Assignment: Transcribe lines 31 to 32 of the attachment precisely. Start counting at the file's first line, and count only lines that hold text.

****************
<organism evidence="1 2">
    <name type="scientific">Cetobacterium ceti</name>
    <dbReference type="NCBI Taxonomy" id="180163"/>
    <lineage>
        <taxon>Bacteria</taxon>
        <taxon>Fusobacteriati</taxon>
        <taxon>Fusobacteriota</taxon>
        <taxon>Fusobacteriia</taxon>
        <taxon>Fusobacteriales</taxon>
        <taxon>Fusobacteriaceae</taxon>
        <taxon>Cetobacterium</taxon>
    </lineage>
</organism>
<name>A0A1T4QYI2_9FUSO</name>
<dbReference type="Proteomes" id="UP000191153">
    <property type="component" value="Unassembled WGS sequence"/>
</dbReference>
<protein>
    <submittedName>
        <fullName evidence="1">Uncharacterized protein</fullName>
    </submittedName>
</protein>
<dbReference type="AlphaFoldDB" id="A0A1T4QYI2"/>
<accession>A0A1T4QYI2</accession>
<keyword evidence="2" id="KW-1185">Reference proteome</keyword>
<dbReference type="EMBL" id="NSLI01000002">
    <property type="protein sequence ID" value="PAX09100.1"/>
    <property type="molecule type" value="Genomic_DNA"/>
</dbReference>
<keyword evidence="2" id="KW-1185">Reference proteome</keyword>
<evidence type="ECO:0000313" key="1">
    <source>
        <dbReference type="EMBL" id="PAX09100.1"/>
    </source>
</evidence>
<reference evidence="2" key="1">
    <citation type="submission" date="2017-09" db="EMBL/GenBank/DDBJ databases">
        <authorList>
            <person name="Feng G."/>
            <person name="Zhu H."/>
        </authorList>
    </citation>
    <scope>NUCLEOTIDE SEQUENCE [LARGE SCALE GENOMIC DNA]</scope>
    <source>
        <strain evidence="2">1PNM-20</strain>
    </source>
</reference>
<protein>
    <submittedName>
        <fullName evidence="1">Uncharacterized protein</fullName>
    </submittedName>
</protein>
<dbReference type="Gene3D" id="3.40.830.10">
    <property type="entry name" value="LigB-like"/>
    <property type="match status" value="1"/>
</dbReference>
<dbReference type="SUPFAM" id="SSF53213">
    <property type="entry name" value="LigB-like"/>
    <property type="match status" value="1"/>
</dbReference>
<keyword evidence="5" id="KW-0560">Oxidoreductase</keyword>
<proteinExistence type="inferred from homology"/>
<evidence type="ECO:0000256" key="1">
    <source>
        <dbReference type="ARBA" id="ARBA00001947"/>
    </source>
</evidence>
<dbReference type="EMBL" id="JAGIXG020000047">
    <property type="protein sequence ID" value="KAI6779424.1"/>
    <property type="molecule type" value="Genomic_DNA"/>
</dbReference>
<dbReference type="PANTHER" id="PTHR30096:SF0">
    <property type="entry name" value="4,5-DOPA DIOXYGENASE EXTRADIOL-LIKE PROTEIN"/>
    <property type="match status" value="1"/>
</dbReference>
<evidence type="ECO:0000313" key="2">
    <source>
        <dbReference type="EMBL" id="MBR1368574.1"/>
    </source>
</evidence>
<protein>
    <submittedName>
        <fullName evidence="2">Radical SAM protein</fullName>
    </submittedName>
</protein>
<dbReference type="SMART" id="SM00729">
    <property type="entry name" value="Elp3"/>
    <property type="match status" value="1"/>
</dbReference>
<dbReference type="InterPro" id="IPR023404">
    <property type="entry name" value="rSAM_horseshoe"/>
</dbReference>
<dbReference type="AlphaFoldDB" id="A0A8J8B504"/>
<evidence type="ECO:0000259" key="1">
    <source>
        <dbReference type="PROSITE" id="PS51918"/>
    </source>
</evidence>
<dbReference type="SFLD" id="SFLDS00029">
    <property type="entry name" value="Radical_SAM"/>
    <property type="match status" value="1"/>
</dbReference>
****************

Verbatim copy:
<evidence type="ECO:0000313" key="1">
    <source>